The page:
Saturday, March 6, 2010

Danger Signs

I had an upgraded version of The Stranger Talk with my oldest on Friday night.

This is a talk we’ve had at least twice before, but as he gets older and interacts more – and with less supervision – with the greater world, I feel the need to reinforce it, and to be more specific about my concerns. He's not quite a pre-teen yet, but he's getting there, and I'm getting nervous.

So we talked about the usual issues: People you see in public places, people in shul, teachers and relatives and friends and friends’ parents and so on. And Internet use, naturally.

And I tried to help him define Danger Signs – ways to identify people as potential risks.

This is not simple. I don’t want to make my son paranoid and fearful around everyone he sees. I also don’t want to make him judgmental, so that everyone who doesn’t fit a certain ‘safe’ mold is considered defective.

Beyond the obvious reminders about being touched inappropriately or feeling intimidated, we came up with a couple of Danger Signs which should warn him to escape the situation:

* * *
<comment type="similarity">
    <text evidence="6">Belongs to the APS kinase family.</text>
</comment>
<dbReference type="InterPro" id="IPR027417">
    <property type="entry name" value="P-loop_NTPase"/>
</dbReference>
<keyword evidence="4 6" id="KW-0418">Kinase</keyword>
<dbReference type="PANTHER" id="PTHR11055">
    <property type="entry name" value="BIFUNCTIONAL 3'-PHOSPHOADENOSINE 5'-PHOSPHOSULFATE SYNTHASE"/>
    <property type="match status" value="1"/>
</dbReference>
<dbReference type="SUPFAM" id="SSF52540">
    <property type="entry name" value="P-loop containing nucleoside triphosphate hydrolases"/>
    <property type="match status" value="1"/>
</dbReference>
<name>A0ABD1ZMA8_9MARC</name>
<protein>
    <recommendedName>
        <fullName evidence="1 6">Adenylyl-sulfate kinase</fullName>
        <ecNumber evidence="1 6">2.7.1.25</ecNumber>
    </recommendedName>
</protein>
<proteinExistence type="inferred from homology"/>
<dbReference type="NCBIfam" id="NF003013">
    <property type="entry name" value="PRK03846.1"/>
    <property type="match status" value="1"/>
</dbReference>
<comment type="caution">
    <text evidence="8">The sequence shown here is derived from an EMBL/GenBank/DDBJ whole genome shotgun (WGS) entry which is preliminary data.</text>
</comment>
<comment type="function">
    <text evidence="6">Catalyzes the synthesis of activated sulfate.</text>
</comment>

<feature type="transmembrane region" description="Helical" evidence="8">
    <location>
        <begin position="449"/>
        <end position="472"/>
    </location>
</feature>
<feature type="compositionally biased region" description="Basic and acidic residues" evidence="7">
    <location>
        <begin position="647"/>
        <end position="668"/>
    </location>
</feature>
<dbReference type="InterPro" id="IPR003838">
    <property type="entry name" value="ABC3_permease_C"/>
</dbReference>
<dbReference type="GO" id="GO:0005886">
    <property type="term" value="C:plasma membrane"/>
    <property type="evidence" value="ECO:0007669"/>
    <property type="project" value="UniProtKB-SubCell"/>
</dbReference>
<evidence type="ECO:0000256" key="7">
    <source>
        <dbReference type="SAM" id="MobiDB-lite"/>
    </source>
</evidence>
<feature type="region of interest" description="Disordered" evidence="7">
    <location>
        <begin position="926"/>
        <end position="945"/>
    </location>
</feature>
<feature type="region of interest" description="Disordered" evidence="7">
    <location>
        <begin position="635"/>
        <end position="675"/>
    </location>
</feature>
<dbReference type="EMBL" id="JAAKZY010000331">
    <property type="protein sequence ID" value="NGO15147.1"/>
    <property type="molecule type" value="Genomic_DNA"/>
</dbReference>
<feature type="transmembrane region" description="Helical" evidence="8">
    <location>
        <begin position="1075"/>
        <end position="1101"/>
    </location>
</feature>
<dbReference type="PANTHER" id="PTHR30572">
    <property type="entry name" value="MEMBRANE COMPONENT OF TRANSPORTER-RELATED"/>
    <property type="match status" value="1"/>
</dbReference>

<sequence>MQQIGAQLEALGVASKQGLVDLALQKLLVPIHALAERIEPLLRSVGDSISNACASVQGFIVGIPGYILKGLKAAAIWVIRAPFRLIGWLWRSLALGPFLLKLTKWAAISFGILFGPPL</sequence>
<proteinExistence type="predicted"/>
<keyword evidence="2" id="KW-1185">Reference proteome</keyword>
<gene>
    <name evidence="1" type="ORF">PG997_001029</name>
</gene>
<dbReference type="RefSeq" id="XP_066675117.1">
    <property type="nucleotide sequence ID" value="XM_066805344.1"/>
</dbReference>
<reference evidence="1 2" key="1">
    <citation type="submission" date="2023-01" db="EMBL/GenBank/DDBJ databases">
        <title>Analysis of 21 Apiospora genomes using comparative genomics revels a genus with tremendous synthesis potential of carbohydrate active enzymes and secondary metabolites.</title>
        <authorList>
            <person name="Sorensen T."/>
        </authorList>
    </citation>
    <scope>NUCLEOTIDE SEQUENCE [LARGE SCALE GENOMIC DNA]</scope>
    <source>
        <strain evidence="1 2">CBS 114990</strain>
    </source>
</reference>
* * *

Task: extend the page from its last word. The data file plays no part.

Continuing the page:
• Adults who look to spend time with pre-teens, without parents present and without a formal role [teacher, shul rabbi].

• Adults who interact childishly with young children.

But I’m not even comfortable with those relatively simple signs. In one light, they are too limiting; #2 excludes adults who just like to joke around with kids. In another light, they are too permissive; #1 allows access to people who start out with a formal role but want to inappropriately transcend it.

So, of course, I tell him to ask me if you have any questions about particular situations, so that I will be able to modify the rules to fit specific cases.

I’d like to hear from other parents:

What are your Danger Signs? What do you tell your children to notice, and what do you tell them to do when they see it? And at what age?

All responses welcome.


  1. We also told our kids to watch out for certain words. If someone says "this is private just between you and me" or "this is not something to tell your parents about" or "we don't want to bother/worry your parents with this" or "what do parents know," that was a sign to tell us post haste.

  2. The people that don't belong in the Parent-Child relationship are as you listed them:
    1. People you see in public places.
    2. people in shul
    3. teachers